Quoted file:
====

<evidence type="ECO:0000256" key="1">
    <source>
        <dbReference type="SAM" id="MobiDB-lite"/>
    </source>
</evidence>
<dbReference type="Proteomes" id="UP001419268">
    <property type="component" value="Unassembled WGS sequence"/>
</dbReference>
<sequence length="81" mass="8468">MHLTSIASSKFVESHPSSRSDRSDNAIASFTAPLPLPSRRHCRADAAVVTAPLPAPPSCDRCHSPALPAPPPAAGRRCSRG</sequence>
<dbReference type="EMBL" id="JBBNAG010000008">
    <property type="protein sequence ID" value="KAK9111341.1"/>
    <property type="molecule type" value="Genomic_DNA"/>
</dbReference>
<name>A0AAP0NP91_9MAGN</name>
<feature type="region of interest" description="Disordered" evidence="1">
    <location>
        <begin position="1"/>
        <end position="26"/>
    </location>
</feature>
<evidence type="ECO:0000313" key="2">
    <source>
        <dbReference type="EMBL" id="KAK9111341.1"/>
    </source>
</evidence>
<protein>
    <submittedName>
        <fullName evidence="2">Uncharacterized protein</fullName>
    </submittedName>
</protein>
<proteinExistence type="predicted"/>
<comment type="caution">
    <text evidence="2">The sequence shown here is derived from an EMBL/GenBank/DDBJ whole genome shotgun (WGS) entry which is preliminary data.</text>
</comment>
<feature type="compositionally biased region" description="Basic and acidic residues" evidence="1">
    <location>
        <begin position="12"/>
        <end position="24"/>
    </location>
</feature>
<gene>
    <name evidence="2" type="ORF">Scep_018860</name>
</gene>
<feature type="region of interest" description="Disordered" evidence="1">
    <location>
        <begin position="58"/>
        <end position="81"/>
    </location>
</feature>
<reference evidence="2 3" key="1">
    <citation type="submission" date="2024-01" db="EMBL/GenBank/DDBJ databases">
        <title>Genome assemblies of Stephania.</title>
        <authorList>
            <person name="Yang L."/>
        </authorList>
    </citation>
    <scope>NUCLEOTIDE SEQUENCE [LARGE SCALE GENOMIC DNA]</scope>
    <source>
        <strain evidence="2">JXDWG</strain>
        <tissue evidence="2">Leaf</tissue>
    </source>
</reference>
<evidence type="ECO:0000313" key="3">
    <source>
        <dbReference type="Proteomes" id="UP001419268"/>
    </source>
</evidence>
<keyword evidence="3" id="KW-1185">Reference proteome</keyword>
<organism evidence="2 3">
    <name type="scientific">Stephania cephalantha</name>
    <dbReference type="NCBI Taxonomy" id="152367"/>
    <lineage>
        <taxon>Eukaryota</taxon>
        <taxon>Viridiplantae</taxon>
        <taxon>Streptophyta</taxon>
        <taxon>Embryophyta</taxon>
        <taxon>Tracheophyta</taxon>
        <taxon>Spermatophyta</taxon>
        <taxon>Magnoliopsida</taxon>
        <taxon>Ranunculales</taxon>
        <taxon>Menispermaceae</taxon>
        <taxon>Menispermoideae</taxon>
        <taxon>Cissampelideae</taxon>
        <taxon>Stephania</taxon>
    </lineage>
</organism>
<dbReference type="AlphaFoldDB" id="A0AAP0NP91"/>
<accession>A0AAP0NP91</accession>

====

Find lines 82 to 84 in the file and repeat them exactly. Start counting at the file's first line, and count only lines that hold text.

        <taxon>Menispermoideae</taxon>
        <taxon>Cissampelideae</taxon>
        <taxon>Stephania</taxon>